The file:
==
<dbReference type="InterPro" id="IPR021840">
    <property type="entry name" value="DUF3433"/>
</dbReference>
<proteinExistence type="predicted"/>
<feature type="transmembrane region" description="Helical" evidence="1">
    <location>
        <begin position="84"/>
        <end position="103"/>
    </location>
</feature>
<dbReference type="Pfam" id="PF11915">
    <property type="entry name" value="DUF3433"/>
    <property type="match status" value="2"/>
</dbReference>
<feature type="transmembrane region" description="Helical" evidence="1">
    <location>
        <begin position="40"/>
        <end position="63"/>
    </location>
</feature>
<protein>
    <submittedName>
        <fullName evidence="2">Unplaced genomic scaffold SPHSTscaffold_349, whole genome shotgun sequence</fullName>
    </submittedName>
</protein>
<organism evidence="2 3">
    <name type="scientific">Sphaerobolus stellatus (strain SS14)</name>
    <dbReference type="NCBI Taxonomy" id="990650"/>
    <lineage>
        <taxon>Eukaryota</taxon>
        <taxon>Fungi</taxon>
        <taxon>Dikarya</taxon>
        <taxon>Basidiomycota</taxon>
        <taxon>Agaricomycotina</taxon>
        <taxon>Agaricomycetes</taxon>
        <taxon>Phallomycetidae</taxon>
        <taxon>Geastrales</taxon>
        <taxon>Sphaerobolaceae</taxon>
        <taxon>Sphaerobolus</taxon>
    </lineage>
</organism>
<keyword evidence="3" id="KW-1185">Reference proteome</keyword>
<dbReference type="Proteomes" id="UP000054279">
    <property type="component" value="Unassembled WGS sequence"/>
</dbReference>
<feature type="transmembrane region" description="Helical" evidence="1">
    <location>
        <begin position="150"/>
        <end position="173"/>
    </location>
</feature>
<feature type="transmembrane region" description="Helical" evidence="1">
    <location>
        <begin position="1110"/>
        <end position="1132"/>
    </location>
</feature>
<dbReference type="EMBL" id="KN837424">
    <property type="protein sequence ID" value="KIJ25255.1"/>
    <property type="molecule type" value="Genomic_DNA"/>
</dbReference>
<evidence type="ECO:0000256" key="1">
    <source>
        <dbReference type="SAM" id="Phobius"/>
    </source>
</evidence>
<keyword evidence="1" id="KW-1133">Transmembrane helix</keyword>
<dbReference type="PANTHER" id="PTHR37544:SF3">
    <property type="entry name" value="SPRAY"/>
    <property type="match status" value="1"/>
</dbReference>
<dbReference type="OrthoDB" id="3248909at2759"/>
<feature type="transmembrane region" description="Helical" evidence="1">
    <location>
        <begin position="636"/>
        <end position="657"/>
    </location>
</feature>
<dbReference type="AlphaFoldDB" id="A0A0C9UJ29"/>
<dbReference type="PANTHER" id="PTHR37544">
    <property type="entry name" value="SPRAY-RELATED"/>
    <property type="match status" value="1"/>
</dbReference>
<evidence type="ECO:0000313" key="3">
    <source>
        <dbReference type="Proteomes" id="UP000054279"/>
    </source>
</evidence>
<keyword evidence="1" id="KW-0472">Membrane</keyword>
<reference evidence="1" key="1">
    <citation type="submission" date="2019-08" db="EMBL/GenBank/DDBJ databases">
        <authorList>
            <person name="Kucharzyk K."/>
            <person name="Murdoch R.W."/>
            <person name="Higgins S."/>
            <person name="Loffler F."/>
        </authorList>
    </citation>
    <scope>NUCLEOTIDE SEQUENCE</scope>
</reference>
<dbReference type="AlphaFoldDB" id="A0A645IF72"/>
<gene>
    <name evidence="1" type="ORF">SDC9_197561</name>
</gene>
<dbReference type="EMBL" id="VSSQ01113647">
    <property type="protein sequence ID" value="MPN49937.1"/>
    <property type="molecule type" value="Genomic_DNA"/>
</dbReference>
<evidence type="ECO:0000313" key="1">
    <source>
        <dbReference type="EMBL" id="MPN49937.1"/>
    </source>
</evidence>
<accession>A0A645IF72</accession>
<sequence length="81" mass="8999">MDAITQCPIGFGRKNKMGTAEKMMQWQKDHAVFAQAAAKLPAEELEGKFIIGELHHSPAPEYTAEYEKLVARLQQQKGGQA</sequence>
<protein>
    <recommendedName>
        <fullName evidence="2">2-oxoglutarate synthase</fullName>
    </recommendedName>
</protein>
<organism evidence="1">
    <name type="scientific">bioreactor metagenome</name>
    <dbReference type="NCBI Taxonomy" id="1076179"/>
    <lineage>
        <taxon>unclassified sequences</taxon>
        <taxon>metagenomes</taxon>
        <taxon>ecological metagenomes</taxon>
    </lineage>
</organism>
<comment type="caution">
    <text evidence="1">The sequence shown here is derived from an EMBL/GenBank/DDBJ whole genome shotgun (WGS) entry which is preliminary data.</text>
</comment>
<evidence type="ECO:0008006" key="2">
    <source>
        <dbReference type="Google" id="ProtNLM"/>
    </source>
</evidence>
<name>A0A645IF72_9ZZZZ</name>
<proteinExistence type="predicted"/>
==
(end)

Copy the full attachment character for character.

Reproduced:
<dbReference type="InterPro" id="IPR021840">
    <property type="entry name" value="DUF3433"/>
</dbReference>
<proteinExistence type="predicted"/>
<feature type="transmembrane region" description="Helical" evidence="1">
    <location>
        <begin position="84"/>
        <end position="103"/>
    </location>
</feature>
<dbReference type="Pfam" id="PF11915">
    <property type="entry name" value="DUF3433"/>
    <property type="match status" value="2"/>
</dbReference>
<feature type="transmembrane region" description="Helical" evidence="1">
    <location>
        <begin position="40"/>
        <end position="63"/>
    </location>
</feature>
<protein>
    <submittedName>
        <fullName evidence="2">Unplaced genomic scaffold SPHSTscaffold_349, whole genome shotgun sequence</fullName>
    </submittedName>
</protein>
<organism evidence="2 3">
    <name type="scientific">Sphaerobolus stellatus (strain SS14)</name>
    <dbReference type="NCBI Taxonomy" id="990650"/>
    <lineage>
        <taxon>Eukaryota</taxon>
        <taxon>Fungi</taxon>
        <taxon>Dikarya</taxon>
        <taxon>Basidiomycota</taxon>
        <taxon>Agaricomycotina</taxon>
        <taxon>Agaricomycetes</taxon>
        <taxon>Phallomycetidae</taxon>
        <taxon>Geastrales</taxon>
        <taxon>Sphaerobolaceae</taxon>
        <taxon>Sphaerobolus</taxon>
    </lineage>
</organism>
<keyword evidence="3" id="KW-1185">Reference proteome</keyword>
<dbReference type="Proteomes" id="UP000054279">
    <property type="component" value="Unassembled WGS sequence"/>
</dbReference>
<feature type="transmembrane region" description="Helical" evidence="1">
    <location>
        <begin position="150"/>
        <end position="173"/>
    </location>
</feature>
<feature type="transmembrane region" description="Helical" evidence="1">
    <location>
        <begin position="1110"/>
        <end position="1132"/>
    </location>
</feature>
<dbReference type="EMBL" id="KN837424">
    <property type="protein sequence ID" value="KIJ25255.1"/>
    <property type="molecule type" value="Genomic_DNA"/>
</dbReference>
<evidence type="ECO:0000256" key="1">
    <source>
        <dbReference type="SAM" id="Phobius"/>
    </source>
</evidence>
<keyword evidence="1" id="KW-1133">Transmembrane helix</keyword>
<dbReference type="PANTHER" id="PTHR37544:SF3">
    <property type="entry name" value="SPRAY"/>
    <property type="match status" value="1"/>
</dbReference>
<dbReference type="OrthoDB" id="3248909at2759"/>
<feature type="transmembrane region" description="Helical" evidence="1">
    <location>
        <begin position="636"/>
        <end position="657"/>
    </location>
</feature>
<dbReference type="AlphaFoldDB" id="A0A0C9UJ29"/>
<dbReference type="PANTHER" id="PTHR37544">
    <property type="entry name" value="SPRAY-RELATED"/>
    <property type="match status" value="1"/>
</dbReference>
<evidence type="ECO:0000313" key="3">
    <source>
        <dbReference type="Proteomes" id="UP000054279"/>
    </source>
</evidence>
<keyword evidence="1" id="KW-0472">Membrane</keyword>
<reference evidence="1" key="1">
    <citation type="submission" date="2019-08" db="EMBL/GenBank/DDBJ databases">
        <authorList>
            <person name="Kucharzyk K."/>
            <person name="Murdoch R.W."/>
            <person name="Higgins S."/>
            <person name="Loffler F."/>
        </authorList>
    </citation>
    <scope>NUCLEOTIDE SEQUENCE</scope>
</reference>
<dbReference type="AlphaFoldDB" id="A0A645IF72"/>
<gene>
    <name evidence="1" type="ORF">SDC9_197561</name>
</gene>
<dbReference type="EMBL" id="VSSQ01113647">
    <property type="protein sequence ID" value="MPN49937.1"/>
    <property type="molecule type" value="Genomic_DNA"/>
</dbReference>
<evidence type="ECO:0000313" key="1">
    <source>
        <dbReference type="EMBL" id="MPN49937.1"/>
    </source>
</evidence>
<accession>A0A645IF72</accession>
<sequence length="81" mass="8999">MDAITQCPIGFGRKNKMGTAEKMMQWQKDHAVFAQAAAKLPAEELEGKFIIGELHHSPAPEYTAEYEKLVARLQQQKGGQA</sequence>
<protein>
    <recommendedName>
        <fullName evidence="2">2-oxoglutarate synthase</fullName>
    </recommendedName>
</protein>
<organism evidence="1">
    <name type="scientific">bioreactor metagenome</name>
    <dbReference type="NCBI Taxonomy" id="1076179"/>
    <lineage>
        <taxon>unclassified sequences</taxon>
        <taxon>metagenomes</taxon>
        <taxon>ecological metagenomes</taxon>
    </lineage>
</organism>
<comment type="caution">
    <text evidence="1">The sequence shown here is derived from an EMBL/GenBank/DDBJ whole genome shotgun (WGS) entry which is preliminary data.</text>
</comment>
<evidence type="ECO:0008006" key="2">
    <source>
        <dbReference type="Google" id="ProtNLM"/>
    </source>
</evidence>
<name>A0A645IF72_9ZZZZ</name>
<proteinExistence type="predicted"/>